Enough of the tunnels. Back above ground I decide to try and find where the Berghof once stood.....it should be only a matter of metres away from the hotel and I start downhill. Almost immediately I come to a couple of overgrown but once obviously tarmac covered tracks on the left hand side. I pull into the first one. This first entrance according to the map was the goods entrance and the second the main drive where famous guests would be greeted. Now there is absolutely nothing. I follow a well walked track into the undergrowth finally coming to a flat area. This must have been where the Berghof once stood. Back in towards the hill are the remains of the concrete retaining wall with trees growing through what was once the ground floor of the Berghof.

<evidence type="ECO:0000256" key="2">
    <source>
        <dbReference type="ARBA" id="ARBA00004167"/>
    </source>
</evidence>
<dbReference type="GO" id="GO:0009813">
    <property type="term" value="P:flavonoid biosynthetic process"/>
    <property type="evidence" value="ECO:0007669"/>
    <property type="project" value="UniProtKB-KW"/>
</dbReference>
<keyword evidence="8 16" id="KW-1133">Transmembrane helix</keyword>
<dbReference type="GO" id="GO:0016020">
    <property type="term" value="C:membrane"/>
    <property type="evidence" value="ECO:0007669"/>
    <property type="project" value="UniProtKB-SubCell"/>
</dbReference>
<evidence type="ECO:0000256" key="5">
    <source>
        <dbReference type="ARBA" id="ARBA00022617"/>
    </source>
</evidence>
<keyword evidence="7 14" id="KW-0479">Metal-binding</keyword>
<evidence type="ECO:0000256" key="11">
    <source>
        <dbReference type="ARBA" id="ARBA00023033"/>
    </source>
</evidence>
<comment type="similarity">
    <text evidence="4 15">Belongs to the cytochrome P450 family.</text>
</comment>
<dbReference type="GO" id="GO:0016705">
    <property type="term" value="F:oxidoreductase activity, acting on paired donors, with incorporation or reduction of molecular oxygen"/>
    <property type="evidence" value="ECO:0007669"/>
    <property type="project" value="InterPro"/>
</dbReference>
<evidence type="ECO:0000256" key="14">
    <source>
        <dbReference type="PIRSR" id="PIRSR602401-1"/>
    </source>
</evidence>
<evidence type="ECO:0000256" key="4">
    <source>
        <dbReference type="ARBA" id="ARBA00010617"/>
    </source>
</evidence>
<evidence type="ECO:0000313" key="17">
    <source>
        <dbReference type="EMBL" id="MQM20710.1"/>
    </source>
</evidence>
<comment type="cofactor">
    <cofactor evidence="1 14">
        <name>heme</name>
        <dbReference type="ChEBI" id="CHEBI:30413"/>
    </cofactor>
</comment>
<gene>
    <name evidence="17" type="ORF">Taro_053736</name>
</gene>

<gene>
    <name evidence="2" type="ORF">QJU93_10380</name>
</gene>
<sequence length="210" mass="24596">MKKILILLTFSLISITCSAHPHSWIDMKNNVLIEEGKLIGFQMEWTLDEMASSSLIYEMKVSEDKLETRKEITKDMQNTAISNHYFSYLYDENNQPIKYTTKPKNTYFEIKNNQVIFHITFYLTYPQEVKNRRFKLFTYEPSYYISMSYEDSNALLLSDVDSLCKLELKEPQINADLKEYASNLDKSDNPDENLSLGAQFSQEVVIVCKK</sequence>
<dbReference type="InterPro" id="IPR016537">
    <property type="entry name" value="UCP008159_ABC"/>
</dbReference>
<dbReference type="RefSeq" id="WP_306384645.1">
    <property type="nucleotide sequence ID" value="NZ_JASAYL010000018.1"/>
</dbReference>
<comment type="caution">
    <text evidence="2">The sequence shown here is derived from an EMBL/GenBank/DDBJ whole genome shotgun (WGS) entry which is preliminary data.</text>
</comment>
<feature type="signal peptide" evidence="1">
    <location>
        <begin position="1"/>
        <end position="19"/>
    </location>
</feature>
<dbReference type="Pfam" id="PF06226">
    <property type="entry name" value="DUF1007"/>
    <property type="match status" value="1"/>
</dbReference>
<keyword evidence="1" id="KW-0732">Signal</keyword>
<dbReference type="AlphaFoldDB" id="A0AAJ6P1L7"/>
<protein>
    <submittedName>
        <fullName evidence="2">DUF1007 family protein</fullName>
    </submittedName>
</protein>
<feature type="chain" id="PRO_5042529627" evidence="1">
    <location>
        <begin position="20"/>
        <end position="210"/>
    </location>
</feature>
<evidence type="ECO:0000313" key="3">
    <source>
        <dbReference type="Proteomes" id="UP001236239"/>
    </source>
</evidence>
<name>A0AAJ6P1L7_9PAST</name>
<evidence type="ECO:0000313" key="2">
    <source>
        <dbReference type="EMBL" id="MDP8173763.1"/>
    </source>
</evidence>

In front of me the view is that of the infamous “room with a view”, the picture window that Hitler had designed that would disappear into the house leaving a massive open window overlooking the mountains and his native Austria. I get out the camera and set it up to take as close as possible a shot “from the window”. A strange chilly feeling makes the hairs on the back of my neck stand up.
A bit of background on the Berghof:
The Berghof started life as the much smaller mountain chalet “Haus Wachenfeld” built in 1916 by one Otto Winter, as a holiday home. By 1928 Winters widow had rented the house to Hitler. By 1933 Hitler had managed to purchase Haus Wachenfeld with the monies received from the sale of Mein Kampf *(or “My Life”...probably better translated as “My Struggle”), written whilst in prison.